A peer support specialist with the Department of Health and Human Services’ (DHHS) Transition Age Youth Division was honored May 6 in Washington, D.C., by the Substance Abuse and Mental Health Services Administration (SAMHSA).
Qaiel Peltier, 23, was recognized by SAMHSA for working to help Humboldt County youth overcome challenges in their lives as they enter adulthood. Peltier was invited to speak during SAMHSA’s National Children’s Mental Health Awareness Day kickoff event, which was part of this year’s National Council for Behavioral Health Conference.
Peltier and three other youth from across the nation shared the SAMHSA stage with former U.S. Department of Health and Human Services Secretary Kathleen Sebelius, SAMHSA Administrator Pamela Hyde and New York City Mayor Bill de Blasio, whose daughter, Chiara de Blasio, served as the 2014 honorary chairperson of National Children’s Mental Health Awareness Day.
At the conference, Peltier also co-facilitated a workshop titled “What Really Works for Young Adults,” which delved into the unique needs of young adults with mental health or co-occurring conditions and the value of peer support in addressing those needs.
“As California comes to a critical crossroads in terms of implementation of its health and behavioral health systems, the voices of the children, youth and families we serve in shaping the programs the state delivers are essential if government is to have a positive impact,” said DHHS Director Phillip R. Crandall. “The phrase ‘nothing about us without us’ underscores the key role youth and families should play in shaping services and supports toward a future where they can thrive, not just survive.”
Peltier’s speech focused on the importance of improving behavioral health services in schools to meet all young people’s needs, including gender and sexual minority students. Peltier also encouraged schools to use positive climate models that focus on policy and training in addressing issues like bullying and discrimination and urged leaders across the nation to include “an authentic youth voice” in decisions that involve services youth receive.
“Young people need to be valued as experts in our own lives and to be given a say in voice and control over the services we receive … and our path to wellness,” Peltier said in an interview.
Growing up, Peltier experienced significant bullying and discrimination related to sexual orientation and gender expression. This led to depression, eating disorders and other mental health challenges. Finding little help in high school or through traditional mental health services, Peltier ultimately found support through the Humboldt County Transition Age Youth Collaboration (HCTAYC). HCTAYC is a component of DHHS’ Transition Age Youth (TAY) Division. The TAY Division, which serves young adults ages 16 to 26, has three main units: TAY Behavioral Health, the Independent Living Skills program and HCTAYC.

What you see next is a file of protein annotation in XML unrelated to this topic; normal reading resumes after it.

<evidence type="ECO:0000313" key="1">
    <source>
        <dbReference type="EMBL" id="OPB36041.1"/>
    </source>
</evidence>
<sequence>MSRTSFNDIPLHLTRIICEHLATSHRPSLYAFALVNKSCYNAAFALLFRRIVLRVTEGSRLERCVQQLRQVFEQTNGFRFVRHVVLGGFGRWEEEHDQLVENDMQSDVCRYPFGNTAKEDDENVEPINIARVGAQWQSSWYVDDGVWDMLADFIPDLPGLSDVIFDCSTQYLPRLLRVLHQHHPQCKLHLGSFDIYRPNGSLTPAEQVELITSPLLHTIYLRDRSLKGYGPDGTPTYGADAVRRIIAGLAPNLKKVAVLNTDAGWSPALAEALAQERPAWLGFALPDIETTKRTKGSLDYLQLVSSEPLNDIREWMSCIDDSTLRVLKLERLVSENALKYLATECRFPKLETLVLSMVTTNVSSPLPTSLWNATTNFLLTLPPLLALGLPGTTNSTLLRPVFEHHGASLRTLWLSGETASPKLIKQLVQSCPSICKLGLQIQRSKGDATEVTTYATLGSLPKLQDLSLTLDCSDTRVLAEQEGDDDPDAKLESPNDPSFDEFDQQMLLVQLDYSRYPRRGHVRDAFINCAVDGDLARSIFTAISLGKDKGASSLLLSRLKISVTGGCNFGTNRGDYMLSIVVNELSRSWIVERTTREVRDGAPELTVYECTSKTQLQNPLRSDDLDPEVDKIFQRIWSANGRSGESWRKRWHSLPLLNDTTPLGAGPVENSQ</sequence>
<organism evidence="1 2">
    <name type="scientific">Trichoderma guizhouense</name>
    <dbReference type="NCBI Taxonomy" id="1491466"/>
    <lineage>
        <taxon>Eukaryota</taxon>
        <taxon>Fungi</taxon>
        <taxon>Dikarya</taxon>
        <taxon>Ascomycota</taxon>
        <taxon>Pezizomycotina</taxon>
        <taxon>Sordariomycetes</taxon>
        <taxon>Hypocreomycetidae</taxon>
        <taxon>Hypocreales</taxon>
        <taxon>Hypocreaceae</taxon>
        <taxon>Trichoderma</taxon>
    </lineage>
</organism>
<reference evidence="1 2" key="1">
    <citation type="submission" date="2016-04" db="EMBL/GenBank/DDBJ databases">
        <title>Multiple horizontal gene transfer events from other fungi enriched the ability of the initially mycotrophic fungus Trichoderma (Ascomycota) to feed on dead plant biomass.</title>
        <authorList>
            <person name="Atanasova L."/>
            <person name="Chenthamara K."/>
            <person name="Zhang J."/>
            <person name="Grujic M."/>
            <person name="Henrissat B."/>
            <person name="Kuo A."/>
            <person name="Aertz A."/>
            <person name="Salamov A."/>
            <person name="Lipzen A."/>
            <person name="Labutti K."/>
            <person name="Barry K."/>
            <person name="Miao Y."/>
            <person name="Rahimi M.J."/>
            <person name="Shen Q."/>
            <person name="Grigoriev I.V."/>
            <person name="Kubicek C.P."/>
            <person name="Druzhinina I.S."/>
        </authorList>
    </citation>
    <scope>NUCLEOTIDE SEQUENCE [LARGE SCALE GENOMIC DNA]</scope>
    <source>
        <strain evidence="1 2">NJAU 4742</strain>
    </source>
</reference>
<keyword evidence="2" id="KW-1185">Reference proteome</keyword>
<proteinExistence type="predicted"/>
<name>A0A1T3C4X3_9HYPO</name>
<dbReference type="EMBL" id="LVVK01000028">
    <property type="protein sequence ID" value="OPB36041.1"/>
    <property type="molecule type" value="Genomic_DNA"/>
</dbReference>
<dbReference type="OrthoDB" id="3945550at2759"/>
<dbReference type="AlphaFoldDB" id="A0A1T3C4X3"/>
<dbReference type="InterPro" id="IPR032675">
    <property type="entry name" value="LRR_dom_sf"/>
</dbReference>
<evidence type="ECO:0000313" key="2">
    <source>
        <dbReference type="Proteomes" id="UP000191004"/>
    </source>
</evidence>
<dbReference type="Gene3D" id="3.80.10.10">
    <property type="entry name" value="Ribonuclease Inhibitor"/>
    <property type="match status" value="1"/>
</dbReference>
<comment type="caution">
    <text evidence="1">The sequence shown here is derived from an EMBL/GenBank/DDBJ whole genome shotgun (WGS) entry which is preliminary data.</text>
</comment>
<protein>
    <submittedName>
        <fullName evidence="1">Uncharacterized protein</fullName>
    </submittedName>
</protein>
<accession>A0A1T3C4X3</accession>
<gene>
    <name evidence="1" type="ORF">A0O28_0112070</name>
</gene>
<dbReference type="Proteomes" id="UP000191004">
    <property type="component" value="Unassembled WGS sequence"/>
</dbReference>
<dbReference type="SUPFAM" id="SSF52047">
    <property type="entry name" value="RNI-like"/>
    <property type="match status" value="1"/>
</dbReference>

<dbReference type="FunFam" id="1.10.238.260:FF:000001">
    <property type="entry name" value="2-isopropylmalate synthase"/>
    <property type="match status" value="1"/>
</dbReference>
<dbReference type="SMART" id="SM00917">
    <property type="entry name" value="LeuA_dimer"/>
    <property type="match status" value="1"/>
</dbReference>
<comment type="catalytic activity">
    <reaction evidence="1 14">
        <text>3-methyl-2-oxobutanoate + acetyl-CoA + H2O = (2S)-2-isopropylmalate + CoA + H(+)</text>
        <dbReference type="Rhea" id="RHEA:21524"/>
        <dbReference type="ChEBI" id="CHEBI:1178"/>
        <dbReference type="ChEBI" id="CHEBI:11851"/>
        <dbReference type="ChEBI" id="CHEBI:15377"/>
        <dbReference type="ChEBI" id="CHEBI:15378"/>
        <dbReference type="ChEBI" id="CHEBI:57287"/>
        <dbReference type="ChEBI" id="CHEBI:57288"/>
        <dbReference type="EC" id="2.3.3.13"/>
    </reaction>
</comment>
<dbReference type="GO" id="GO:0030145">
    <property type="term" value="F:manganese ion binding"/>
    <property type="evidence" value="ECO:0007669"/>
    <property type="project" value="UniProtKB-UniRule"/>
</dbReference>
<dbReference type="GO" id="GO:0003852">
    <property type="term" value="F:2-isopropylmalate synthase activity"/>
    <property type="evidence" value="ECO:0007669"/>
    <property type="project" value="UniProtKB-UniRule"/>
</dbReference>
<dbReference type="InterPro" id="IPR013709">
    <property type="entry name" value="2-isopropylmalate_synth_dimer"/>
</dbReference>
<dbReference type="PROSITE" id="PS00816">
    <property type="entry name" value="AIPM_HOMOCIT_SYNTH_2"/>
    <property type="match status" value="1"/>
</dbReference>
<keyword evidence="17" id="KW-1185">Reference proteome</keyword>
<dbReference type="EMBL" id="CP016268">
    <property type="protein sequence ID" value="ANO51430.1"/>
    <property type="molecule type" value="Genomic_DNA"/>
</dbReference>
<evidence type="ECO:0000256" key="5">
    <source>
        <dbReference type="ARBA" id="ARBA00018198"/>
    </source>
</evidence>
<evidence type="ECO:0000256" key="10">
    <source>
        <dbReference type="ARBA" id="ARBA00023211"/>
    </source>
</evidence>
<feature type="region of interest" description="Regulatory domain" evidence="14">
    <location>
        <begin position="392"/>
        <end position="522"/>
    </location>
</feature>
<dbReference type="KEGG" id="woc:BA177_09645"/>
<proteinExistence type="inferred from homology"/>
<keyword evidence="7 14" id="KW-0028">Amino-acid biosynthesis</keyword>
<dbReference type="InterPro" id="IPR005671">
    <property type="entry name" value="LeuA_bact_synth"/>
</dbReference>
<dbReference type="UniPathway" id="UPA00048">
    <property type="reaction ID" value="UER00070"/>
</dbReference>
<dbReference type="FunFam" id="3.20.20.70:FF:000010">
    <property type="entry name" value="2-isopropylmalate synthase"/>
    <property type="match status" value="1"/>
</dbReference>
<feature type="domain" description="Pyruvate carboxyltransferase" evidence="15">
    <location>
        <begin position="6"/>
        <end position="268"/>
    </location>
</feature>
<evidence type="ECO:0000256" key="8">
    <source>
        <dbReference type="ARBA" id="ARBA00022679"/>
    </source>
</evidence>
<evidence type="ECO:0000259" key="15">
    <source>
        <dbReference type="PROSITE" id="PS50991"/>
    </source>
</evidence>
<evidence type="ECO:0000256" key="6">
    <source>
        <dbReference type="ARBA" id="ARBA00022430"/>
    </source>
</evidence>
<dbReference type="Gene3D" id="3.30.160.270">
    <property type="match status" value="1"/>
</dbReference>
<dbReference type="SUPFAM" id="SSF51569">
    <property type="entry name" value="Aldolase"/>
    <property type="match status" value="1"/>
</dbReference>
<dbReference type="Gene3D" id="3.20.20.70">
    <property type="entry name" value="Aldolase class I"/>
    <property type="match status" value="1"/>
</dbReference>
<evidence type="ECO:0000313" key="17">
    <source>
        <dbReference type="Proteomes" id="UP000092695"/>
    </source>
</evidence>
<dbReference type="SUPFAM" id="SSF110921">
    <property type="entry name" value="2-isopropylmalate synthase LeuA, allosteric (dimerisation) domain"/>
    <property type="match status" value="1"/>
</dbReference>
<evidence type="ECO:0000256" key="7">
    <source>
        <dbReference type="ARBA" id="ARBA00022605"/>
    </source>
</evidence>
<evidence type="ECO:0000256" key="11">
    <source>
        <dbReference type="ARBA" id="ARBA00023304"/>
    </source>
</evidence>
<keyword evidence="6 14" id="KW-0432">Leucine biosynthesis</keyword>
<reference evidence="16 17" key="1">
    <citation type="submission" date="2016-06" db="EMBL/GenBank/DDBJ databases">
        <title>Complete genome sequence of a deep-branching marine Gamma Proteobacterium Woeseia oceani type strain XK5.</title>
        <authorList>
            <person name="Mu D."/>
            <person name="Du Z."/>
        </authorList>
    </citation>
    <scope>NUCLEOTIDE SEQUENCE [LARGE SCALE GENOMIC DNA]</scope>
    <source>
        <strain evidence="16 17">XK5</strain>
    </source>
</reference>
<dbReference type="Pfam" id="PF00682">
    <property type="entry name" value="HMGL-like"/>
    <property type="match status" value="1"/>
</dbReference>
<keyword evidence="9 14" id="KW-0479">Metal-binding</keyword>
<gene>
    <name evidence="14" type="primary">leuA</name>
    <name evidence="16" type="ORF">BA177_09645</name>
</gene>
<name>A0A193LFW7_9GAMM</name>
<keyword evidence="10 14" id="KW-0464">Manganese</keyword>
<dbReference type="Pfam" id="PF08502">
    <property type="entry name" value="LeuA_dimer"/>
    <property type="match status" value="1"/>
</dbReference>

“When I got involved with HCTAYC, I was going through a pretty dark time,” Peltier said. “I was pretty hopeless. I needed an outlet. HCTAYC and the TAY Division were that outlet … I don’t know where I’d be right now if I hadn’t had this to pour my energy into.”
Peltier soon became a member of HCTAYC’s Youth Advisory Board. While serving on the advisory board, Peltier worked with a team of peers to create a curriculum on engaging and supporting transgender and gender-nonconforming youth in mental health services. This curriculum has gone on to be presented by Peltier and others at state and national conferences. Peltier also helped create DHHS’ Transition Age Youth Behavioral Health Unit, which provides specialty mental health services for young people that focus on gaining employment, housing, education and personal well-being.
“Humboldt County DHHS continues to provide leadership at the state and national levels in the implementation of youth developed and driven services,” Crandall said.
Two years ago, Peltier started working as a peer support specialist for DHHS’ TAY Division. As part of the job, Peltier assists young people who are in crisis, with the goal of engaging them in seeking services and supports at the TAY Division and continues to contribute to workgroups that inform services for young people.
“We use our experiences to help other people,” said Peltier in an interview. “We have a different understanding of what it’s like to struggle with your own wellness.”
HCTAYC youth organizer Rochelle Trochtenberg nominated Peltier for the SAMHSA recognition. In her nomination letter she wrote, “Qaiel is open to learning about different perspectives and is constantly striving for professional growth and improvement.”
One of Peltier’s interests is the topic of preferred-gender pronouns (PGP) that are inclusive and welcoming for transgender and gender-nonconforming people. Ze (a gender-neutral pronoun that replaces he or she) encourages people to use gender-neutral pronouns when talking to or about hir (a gender-neutral pronoun that replaces him or her) or others who prefer the use of PGPs.
With all of hir talents and skills, who knows what ze will do next?
For more information about the TAY Division, call 476-4944. For more information about HCTAYC, call 476-4922 or visit www.humboldtyouth.org.